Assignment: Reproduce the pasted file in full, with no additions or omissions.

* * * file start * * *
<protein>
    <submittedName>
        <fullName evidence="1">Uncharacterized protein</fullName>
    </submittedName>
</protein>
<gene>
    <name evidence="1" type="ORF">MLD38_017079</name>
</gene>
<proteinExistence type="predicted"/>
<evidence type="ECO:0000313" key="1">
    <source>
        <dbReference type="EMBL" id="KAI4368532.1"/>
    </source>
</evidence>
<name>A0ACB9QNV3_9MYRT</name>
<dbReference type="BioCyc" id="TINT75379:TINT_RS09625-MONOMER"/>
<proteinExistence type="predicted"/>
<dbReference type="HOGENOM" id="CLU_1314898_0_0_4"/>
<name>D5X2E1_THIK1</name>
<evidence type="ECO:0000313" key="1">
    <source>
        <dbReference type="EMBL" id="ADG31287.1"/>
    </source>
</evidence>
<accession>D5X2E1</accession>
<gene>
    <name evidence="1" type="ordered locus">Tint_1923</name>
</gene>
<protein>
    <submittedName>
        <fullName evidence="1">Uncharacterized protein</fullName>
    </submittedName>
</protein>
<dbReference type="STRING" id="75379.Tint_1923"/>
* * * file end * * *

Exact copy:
<protein>
    <submittedName>
        <fullName evidence="1">Uncharacterized protein</fullName>
    </submittedName>
</protein>
<gene>
    <name evidence="1" type="ORF">MLD38_017079</name>
</gene>
<proteinExistence type="predicted"/>
<evidence type="ECO:0000313" key="1">
    <source>
        <dbReference type="EMBL" id="KAI4368532.1"/>
    </source>
</evidence>
<name>A0ACB9QNV3_9MYRT</name>
<dbReference type="BioCyc" id="TINT75379:TINT_RS09625-MONOMER"/>
<proteinExistence type="predicted"/>
<dbReference type="HOGENOM" id="CLU_1314898_0_0_4"/>
<name>D5X2E1_THIK1</name>
<evidence type="ECO:0000313" key="1">
    <source>
        <dbReference type="EMBL" id="ADG31287.1"/>
    </source>
</evidence>
<accession>D5X2E1</accession>
<gene>
    <name evidence="1" type="ordered locus">Tint_1923</name>
</gene>
<protein>
    <submittedName>
        <fullName evidence="1">Uncharacterized protein</fullName>
    </submittedName>
</protein>
<dbReference type="STRING" id="75379.Tint_1923"/>